1854-June 1855

The Collected Letters, Volume 29


TC TO JOSEPH NEUBERG; 8 October 1854; DOI: 10.1215/lt-18541008-TC-JN-01; CL 29: 164-167


Chelsea, 8 Octr, 1854—

Dear Neuberg,

We hear nothing of you since you went away: I hope you got safe to Heidingsfeldt,1 found all safe there that you expected, and are passing your time in some quiet useful and not unpleasant way. This world gets very autumnal to one, at our time of life; but autumn too has its advantages, its satisfactions; and there is the everlasting azure over one, with the stars and the eternities, at all seasons.— In a little while we shall begin to look for you back; to ask when you are about returning.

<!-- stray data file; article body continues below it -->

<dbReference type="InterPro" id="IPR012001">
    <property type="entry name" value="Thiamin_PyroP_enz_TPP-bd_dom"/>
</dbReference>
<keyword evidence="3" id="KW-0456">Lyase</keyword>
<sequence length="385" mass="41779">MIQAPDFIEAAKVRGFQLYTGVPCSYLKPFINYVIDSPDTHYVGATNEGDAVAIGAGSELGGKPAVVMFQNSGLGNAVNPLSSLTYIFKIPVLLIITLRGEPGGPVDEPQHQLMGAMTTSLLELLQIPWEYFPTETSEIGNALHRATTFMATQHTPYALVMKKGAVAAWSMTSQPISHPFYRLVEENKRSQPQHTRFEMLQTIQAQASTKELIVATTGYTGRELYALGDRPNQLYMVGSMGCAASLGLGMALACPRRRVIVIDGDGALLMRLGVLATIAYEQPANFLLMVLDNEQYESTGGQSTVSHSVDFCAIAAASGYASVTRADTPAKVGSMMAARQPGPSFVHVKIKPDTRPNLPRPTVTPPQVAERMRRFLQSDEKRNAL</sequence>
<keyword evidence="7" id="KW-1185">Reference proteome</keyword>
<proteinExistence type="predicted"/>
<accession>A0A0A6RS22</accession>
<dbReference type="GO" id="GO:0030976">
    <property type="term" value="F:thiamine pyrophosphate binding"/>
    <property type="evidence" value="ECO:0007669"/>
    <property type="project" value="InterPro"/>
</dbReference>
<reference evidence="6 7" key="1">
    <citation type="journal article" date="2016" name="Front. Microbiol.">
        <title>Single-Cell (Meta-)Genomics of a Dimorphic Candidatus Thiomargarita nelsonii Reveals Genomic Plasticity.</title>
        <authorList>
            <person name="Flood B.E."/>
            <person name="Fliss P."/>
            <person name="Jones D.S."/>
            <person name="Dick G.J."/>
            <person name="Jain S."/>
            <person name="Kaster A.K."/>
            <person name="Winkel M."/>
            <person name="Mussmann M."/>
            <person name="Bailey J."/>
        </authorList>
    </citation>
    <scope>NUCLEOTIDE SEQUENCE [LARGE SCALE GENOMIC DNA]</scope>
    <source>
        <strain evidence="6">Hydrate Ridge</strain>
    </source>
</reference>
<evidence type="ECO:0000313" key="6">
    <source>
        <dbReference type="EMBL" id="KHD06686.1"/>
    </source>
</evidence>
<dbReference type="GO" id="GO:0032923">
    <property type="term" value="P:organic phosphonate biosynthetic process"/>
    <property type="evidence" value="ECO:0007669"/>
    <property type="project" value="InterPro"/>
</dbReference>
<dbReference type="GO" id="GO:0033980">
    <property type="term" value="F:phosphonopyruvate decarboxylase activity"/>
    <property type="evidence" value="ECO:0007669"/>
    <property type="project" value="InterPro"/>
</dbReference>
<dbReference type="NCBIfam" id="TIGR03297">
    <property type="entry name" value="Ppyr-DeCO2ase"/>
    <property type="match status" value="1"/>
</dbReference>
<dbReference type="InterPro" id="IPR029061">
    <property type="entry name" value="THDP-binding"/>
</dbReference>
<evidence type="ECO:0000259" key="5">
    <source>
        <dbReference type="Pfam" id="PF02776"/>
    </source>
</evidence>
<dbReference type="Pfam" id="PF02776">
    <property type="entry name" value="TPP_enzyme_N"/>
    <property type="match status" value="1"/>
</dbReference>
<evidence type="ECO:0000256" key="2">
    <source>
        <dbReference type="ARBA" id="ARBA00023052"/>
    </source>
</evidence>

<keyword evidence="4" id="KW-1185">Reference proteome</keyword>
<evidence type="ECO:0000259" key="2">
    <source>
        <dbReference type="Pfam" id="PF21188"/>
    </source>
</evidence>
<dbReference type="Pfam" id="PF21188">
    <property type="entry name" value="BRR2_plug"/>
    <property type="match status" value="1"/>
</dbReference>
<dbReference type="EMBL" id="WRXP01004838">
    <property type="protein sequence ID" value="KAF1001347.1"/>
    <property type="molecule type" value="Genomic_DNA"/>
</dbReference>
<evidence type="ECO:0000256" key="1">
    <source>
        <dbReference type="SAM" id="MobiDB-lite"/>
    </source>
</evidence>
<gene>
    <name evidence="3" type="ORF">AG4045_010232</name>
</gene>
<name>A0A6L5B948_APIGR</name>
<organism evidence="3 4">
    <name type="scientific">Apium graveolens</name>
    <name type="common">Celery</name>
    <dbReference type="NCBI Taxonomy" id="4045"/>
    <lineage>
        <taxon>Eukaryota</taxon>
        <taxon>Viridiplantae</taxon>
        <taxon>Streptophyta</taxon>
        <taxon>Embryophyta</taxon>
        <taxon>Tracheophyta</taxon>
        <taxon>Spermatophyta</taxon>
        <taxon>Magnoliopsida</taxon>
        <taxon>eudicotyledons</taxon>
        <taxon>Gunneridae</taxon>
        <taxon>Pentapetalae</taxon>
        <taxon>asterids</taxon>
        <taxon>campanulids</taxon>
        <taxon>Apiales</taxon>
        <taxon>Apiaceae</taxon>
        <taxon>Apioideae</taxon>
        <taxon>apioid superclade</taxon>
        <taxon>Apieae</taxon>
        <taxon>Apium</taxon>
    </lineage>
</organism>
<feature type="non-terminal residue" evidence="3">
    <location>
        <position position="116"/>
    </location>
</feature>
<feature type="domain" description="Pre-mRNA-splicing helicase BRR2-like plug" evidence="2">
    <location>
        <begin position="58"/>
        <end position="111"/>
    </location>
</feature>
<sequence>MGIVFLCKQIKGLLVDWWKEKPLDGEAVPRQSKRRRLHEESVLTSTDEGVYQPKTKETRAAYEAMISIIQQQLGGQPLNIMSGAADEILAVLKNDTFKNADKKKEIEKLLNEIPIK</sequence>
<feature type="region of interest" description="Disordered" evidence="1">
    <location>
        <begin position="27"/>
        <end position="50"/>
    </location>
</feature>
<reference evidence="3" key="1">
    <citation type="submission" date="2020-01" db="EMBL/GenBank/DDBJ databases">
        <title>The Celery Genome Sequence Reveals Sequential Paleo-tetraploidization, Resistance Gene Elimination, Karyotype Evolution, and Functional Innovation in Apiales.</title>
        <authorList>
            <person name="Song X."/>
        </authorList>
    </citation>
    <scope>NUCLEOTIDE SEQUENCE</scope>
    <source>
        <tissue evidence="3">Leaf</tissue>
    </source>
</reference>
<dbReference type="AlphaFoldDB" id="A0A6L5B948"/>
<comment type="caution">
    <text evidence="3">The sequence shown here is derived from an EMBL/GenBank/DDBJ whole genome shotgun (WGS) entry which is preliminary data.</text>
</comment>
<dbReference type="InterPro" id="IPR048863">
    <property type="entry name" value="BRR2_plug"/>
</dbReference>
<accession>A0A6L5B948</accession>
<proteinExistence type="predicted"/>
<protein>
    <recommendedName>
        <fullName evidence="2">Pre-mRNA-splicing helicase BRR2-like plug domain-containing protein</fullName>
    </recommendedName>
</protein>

Here there has been nothing of moment since you went: equinoctial winds, with once or twice a stormy deluge of rain, but the weather in general bright, of agreeable coolness, and to me perceptibly wholesomer than it was. Cholera, after killing about 10,000 of our 2 millions, seems to be almost gone from this big Babel:—it has been in all quarters of the Island; and I sometimes privately wonder how the Editors can keep maintaining with such composure that it depends all on air: in my native village, one of the clearest spots under the sun, it has killed 9 persons out of 1000; which is about twice the proportion of its virulence in London: we read also that it is doing its business in the Isle of Skye, where surely there is no want of “drainage,” whatever else may be defective!2